Minneapolis has received bids on the demolition, Enslin told the court. The City Council’s vote on the bid has not been scheduled.
A key question before Judge Wahl is whether the demolition will unduly cause pollution in the area. Supporters of the urban farm say demolition could release arsenic and other chemical pollutants into the neighborhood, which experiences higher levels of pollution and related diseases, such as asthma, than other areas of Minneapolis.
“Any additional pollution is likely to cause even more harm,” said Jessica Blome, an attorney for the East Phillips Neighborhood Institute.
Minneapolis officials said they have contracts with professional firms to limit potential pollution, and are doing everything they can to make the process safe for the neighborhood.
East Phillips has a long-documented history of pollution recognized by city, state, and federal governments. The Roof Depot site is in the arsenic triangle, an industrial area in the Hiawatha Avenue corridor that produced and stored arsenic-based pesticides from 1938 to 1963. It was declared a federal superfund site in 2007, prompting the U.S. Environmental Protection Agency to remove 50,000 tons of contaminated soil in the neighborhood.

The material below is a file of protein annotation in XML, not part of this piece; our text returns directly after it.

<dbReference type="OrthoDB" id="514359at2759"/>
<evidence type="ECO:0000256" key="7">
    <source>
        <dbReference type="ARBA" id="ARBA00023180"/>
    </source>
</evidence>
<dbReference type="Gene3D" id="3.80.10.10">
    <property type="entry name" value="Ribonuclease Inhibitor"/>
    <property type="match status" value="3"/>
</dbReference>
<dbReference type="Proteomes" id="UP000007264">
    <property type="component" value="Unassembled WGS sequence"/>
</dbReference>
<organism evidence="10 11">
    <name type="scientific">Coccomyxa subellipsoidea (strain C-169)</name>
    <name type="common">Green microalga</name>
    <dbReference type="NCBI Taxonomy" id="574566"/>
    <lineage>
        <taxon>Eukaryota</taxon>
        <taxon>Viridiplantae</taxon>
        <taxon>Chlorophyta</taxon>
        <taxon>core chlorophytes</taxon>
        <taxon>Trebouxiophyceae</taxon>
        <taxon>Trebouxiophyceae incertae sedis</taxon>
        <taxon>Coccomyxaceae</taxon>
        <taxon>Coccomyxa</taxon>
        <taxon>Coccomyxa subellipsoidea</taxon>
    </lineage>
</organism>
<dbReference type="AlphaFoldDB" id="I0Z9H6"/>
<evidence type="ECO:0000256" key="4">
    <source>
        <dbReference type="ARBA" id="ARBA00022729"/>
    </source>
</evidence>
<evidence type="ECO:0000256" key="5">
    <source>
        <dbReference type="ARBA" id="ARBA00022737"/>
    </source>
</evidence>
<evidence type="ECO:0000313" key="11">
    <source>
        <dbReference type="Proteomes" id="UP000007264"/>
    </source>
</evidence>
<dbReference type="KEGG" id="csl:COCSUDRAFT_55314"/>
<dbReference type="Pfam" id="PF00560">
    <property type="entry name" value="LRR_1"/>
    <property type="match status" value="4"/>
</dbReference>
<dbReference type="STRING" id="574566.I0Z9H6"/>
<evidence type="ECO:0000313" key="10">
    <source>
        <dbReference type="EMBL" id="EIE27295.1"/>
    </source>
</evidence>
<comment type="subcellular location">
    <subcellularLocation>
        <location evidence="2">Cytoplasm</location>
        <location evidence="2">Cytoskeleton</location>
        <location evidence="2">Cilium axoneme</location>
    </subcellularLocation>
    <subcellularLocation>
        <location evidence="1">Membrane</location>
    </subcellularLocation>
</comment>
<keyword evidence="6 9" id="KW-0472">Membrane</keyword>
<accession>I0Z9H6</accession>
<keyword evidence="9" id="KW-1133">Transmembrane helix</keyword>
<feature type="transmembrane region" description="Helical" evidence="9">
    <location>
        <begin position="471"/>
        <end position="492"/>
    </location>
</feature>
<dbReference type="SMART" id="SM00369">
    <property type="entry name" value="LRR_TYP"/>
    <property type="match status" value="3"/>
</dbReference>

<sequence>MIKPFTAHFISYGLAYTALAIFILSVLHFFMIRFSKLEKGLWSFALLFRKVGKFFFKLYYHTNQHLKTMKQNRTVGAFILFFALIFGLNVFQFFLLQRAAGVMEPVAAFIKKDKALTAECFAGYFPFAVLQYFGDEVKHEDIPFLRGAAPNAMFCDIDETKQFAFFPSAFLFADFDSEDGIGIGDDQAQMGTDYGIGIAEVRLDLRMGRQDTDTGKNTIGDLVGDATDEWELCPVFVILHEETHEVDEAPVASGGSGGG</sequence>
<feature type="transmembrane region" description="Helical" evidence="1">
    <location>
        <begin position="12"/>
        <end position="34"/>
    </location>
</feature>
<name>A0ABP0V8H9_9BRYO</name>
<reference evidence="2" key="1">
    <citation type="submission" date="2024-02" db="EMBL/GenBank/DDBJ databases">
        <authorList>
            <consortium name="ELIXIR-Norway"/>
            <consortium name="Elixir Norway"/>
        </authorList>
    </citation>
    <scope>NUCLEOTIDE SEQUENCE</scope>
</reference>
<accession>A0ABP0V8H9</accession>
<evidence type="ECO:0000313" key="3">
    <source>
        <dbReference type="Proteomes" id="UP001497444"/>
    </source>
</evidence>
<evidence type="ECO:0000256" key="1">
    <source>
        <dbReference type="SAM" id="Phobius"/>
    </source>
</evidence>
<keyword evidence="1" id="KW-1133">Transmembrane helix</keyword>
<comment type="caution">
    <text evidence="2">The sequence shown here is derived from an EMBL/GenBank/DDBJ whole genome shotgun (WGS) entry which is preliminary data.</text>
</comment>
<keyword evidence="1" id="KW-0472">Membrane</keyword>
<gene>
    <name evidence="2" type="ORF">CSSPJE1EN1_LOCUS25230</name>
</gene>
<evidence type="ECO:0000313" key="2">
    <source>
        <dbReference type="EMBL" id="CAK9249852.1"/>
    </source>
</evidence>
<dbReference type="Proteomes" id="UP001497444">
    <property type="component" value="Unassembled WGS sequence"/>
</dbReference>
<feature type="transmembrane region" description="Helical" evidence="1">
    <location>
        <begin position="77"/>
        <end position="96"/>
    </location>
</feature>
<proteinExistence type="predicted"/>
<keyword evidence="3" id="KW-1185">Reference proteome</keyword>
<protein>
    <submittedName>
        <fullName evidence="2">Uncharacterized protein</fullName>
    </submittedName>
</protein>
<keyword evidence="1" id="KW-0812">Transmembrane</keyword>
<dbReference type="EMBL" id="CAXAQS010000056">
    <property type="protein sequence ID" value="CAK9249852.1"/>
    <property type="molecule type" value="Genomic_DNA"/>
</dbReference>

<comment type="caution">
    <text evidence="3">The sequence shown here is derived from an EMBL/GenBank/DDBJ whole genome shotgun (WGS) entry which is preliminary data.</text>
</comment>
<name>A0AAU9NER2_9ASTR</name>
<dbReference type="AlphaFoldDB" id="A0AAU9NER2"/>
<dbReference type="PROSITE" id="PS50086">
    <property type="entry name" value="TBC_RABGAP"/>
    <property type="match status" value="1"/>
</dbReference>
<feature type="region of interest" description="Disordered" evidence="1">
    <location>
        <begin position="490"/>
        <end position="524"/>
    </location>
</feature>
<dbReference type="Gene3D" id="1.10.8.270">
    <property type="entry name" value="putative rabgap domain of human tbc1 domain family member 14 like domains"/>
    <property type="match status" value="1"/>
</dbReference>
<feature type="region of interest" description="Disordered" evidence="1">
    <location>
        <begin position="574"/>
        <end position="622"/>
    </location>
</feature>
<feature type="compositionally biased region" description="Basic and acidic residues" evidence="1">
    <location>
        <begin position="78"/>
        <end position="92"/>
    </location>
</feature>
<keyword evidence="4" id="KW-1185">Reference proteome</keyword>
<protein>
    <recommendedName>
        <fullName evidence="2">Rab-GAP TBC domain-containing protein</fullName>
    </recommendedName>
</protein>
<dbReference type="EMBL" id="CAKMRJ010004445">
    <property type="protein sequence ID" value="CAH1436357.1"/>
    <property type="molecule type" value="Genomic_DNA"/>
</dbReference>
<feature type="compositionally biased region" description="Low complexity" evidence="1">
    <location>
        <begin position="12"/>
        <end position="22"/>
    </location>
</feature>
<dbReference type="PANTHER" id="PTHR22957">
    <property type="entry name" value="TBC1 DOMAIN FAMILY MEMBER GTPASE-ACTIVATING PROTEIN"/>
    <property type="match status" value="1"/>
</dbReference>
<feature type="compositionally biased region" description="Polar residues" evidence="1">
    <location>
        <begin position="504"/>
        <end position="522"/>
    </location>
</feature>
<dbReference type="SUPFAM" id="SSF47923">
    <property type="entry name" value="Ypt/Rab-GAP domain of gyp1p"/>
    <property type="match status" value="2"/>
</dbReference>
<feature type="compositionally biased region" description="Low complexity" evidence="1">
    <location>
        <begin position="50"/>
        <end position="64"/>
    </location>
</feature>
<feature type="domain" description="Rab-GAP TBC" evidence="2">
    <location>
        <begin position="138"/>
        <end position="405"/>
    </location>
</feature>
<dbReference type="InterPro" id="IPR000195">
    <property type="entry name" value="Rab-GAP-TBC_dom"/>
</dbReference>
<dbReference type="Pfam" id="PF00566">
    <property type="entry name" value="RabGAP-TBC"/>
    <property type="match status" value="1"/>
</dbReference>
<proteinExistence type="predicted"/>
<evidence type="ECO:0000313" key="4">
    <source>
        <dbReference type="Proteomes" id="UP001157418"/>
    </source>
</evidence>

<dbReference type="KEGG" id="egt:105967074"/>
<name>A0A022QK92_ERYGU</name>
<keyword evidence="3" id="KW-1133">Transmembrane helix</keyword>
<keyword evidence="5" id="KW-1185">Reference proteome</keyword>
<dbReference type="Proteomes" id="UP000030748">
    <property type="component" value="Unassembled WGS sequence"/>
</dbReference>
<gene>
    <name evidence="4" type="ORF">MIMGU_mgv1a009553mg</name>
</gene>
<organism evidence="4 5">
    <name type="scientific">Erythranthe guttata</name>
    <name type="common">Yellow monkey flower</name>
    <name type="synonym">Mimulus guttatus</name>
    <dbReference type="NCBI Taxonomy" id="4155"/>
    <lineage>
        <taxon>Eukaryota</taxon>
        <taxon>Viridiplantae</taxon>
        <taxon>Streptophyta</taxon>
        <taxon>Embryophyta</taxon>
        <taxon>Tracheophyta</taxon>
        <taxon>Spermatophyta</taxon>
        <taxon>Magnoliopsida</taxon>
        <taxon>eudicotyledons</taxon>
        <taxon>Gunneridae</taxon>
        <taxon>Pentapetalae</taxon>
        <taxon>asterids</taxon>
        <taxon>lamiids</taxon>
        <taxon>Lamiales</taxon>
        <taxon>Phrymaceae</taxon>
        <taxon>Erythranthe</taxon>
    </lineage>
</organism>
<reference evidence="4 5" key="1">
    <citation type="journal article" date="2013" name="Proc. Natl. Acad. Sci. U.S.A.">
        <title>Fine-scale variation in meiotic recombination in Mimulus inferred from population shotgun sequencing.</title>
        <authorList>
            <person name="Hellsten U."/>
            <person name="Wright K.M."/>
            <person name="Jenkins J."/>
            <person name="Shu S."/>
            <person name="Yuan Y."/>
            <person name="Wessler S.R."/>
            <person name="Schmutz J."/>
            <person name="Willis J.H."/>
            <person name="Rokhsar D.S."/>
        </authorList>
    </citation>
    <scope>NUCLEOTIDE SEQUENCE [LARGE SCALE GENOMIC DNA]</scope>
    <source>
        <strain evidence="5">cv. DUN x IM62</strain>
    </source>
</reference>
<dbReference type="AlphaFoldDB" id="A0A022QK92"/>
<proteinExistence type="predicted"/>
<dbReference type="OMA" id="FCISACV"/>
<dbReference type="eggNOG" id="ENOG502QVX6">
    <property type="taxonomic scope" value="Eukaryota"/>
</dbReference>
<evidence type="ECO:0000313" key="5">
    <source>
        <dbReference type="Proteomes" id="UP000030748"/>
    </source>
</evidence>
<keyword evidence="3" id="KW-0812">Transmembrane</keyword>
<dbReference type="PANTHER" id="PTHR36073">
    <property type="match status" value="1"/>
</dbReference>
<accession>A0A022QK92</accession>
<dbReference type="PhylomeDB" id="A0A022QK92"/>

In 2008, Minnesota passed a law requiring the Minnesota Pollution Control Agency to conduct a cumulative impact screening for facilities seeking an emissions permit in the area. In 2017, the Minneapolis City Council included the East Phillips neighborhood in its Southside Green Zone, a designation meant to improve air quality and increase community control over projects in highly polluted, diverse areas.
The neighborhood is among the most diverse in the state. Seventy percent of residents are people of color, and 30 percent were born outside the United States.
“Minneapolis is doubling down on a plan that would force East Phillips to pay for the privilege of no more pollution,” said Satish Desai, an organizer with the Sierra Club, a national environmental advocacy organization.
The city contends that because the public works project is not seeking an emissions permit, it was not required to complete a cumulative environmental impact statement. Instead, in 2021, Minneapolis Community Planning and Economic Development submitted a less strenuous review known as an environmental assessment, which found that the project would raise emissions in the air, but not to a level that would require a permit.
The city’s plan to expand its public works facilities at the site would add an 800-space parking garage and a new diesel fueling station for city work trucks, which activists say would increase pollution. The city argues that trucks are already fueling up at an existing fueling station on the site.
“Where we diverge with EPNI (East Phillips Neighborhood Institute) is whether this project adds to the harms to this community or not,” Enslin, the assistant city attorney, said at Thursday’s court hearing.
The East Phillips Neighborhood Institute says it will continue its fight, no matter the judge’s ruling on the injunction and potential $4.5 million bond.